Amongst the unlikely collateral casualties of the Russia-Ukraine war are Indian IPOs, which are on hold due to gloomy investment climate and uncertainty since the invasion. At least 45 Indian companies have stalled their plans of raising up to ₹1.3 lakh crore (over $17 billion) through initial public offering. These companies got SEBI approval for listing.

The financial environment of rising inflation, spiralling commodity prices, paradigm shift in monetary policies of advanced nations, and massive disruption in supply-chain, together, has culminated into a feeble investment climate that has induced companies to shy away from launching an IPO during these times.

The despondence in the Indian stock market is palpable from the fact that even the much awaited IPO of Life Insurance Corporation (LIC) has been postponed. The LIC IPO is destined to be the biggest IPO of India, so far, as market participants believe that its IPO size could be between ₹65,000 crore to ₹75,000 crore. The LIC IPO is singularly contributing to almost half of the total worth of delayed IPOs.

The other big IPOs on the back-burner are - Delhivery (₹7,000 crore), PharmEasy (₹6,250 crore), Emcure Pharma (₹4,000 crore), Sterlite Power Transmission (₹3,000 crore), Five Star Business (₹2,750 crore), JK Files and Engineering (₹2,000 crore), One Mobikwik Systems (₹2,000 crore), Popular Vehicle and Services (₹2,000 crore), Medanta (₹2,000 crore), Healthium (₹1,500 crore), Godavari Biorefineries (1,000 crore), Keventer Agro (₹1,000 crore), and Paradeep Phospates (₹800 crore), among others.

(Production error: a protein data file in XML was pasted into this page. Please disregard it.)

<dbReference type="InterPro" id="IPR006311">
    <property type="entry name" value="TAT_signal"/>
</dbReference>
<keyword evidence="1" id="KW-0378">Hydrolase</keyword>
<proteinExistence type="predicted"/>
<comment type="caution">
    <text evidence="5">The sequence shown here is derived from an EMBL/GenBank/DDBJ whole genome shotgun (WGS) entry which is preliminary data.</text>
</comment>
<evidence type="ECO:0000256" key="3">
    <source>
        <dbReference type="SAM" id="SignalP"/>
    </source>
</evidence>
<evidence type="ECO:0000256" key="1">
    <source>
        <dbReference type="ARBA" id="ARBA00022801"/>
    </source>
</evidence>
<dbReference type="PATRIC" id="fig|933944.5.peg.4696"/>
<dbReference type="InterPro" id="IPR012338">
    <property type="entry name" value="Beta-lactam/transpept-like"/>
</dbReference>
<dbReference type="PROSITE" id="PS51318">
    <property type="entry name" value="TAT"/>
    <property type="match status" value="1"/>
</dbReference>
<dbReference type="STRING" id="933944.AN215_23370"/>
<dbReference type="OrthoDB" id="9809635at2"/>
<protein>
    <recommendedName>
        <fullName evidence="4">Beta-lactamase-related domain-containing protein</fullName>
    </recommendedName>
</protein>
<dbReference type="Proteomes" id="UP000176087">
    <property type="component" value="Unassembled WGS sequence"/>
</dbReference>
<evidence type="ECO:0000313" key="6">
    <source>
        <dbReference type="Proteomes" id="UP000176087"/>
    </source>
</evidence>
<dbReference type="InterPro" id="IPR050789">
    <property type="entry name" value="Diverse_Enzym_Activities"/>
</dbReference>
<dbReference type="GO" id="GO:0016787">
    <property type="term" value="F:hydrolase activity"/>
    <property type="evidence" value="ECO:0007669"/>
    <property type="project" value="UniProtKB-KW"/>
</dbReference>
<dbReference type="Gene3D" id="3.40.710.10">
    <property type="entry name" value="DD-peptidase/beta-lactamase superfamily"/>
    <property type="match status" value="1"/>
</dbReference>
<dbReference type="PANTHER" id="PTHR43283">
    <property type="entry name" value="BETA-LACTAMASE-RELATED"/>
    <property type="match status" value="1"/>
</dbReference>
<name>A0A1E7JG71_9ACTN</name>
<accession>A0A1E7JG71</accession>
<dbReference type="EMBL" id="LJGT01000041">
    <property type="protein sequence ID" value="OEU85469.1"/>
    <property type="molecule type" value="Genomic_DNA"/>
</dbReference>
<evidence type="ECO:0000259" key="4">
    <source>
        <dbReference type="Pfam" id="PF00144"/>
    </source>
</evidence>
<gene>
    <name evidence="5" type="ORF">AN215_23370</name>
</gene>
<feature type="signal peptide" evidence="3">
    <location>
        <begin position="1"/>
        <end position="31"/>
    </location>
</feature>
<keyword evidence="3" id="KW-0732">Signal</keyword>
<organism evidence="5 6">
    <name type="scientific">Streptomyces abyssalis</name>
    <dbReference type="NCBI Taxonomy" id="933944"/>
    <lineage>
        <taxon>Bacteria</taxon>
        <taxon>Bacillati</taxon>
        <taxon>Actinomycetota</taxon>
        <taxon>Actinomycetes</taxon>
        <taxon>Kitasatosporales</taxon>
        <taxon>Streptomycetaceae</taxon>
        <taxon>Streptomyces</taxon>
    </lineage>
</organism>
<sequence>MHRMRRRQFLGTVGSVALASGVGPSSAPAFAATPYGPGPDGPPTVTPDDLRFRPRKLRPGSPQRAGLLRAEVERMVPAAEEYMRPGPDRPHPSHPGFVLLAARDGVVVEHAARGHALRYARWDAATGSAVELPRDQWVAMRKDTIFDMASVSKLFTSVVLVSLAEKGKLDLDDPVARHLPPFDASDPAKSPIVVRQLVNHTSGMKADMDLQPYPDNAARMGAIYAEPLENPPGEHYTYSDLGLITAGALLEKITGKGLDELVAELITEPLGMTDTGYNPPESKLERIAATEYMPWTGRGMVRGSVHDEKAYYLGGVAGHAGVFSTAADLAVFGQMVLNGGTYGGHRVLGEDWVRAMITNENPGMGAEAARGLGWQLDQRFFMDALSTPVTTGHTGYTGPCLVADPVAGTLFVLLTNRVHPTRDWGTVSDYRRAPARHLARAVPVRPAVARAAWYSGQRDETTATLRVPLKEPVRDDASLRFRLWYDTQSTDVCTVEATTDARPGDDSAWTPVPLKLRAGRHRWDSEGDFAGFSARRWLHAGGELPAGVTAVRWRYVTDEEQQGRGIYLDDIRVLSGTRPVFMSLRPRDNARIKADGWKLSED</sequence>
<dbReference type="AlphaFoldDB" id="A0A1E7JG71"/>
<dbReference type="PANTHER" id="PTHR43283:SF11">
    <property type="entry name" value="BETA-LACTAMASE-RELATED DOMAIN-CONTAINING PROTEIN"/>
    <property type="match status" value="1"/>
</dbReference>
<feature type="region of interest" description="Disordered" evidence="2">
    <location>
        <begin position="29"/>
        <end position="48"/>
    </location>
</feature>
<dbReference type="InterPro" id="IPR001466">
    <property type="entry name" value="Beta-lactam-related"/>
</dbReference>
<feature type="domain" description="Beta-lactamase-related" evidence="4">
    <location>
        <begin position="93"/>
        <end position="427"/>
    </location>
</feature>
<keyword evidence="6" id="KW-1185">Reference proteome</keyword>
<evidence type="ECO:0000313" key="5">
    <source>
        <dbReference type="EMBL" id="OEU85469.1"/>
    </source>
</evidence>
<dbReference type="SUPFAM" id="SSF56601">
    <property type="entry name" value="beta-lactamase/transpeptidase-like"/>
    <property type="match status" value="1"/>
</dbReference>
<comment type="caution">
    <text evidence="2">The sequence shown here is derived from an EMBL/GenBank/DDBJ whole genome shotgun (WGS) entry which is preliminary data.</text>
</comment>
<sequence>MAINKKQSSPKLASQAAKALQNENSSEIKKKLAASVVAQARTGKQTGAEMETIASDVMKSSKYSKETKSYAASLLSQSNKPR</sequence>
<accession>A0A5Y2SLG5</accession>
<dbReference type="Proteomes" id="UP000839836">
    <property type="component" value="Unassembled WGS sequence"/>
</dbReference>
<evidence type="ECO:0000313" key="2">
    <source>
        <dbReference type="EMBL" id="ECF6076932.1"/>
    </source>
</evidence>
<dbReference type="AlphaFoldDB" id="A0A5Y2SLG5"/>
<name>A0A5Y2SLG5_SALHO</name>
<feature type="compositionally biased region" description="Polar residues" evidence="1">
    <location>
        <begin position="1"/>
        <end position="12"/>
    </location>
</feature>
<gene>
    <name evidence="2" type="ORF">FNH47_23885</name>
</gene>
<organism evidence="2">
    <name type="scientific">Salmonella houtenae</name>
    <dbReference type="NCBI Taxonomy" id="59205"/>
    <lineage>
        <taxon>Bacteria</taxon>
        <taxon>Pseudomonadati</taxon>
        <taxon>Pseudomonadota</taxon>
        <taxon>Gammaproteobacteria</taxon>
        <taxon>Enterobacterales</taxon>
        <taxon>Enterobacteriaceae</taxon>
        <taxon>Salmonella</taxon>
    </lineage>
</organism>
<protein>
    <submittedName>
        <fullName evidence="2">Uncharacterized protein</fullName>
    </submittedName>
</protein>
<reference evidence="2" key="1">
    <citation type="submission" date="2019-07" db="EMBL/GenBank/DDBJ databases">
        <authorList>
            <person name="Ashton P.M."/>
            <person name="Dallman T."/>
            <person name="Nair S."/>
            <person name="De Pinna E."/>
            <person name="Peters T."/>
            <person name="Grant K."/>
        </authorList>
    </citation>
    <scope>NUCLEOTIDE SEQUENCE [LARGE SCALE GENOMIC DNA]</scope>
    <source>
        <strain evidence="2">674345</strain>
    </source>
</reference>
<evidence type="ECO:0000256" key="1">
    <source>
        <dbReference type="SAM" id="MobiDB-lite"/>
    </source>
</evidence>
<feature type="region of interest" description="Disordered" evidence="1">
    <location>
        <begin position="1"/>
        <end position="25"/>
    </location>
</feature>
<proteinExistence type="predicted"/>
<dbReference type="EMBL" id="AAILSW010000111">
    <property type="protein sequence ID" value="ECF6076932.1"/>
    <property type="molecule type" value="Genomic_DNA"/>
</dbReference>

The previous calendar year (2021) was the "year of risk assets" as global equity issuance smashed all past records crossing $1.44 trillion, and India was no different. The central bank's interventions to cut interest rates combined with government support for companies hit by pandemic had buoyed the stock market, boosted growth, and provided easy access to cheap debt for deals. Thus, in the last calendar year, 65 companies, including one Real Estate Investment Trust (Brookfield India REIT) and one Infrastructure Investment Trust (Powergrid INVits), raised a record ₹1,30,938 crore through IPOs. The second best year for Indian IPOs was 2017 in which ₹68,827 crore was raised.

In the last two years, between April 2020 and Mid-March 2022, SEBI had approved 141 IPOs, out of which only 65 IPOs were launched in 2021 and 15 in 2020. The year 2022 has been a major disappointment so far with just a few companies hitting the secondary market.

However, this year, global fundraising activities have also suffered due to uncertainties that deteriorated the market sentiments. As per a Bloomberg report, around 100 companies, globally, have pulled back deals worth $45 billion, since the war. The report stated that deals on the back burner include IPOs, bond offerings, and merger and acquisition activities. The disruption comes as the conflict roiled the funding markets, the Bloomberg report mentioned. Global M&A is down by 15% in the first three months of the year to $1.02 trillion, according to the data compiled by Bloomberg.

As per Crunchbase data, the global new unicorn count has also declined significantly. Before the war, in 2021, at least 44 new companies were attaining the unicorn status every month but now that number has tumbled down to 34 in the month of March 2022. Funding to these unicorns has also halved to $14 billion from average $24.66 billion in calendar year 2021.

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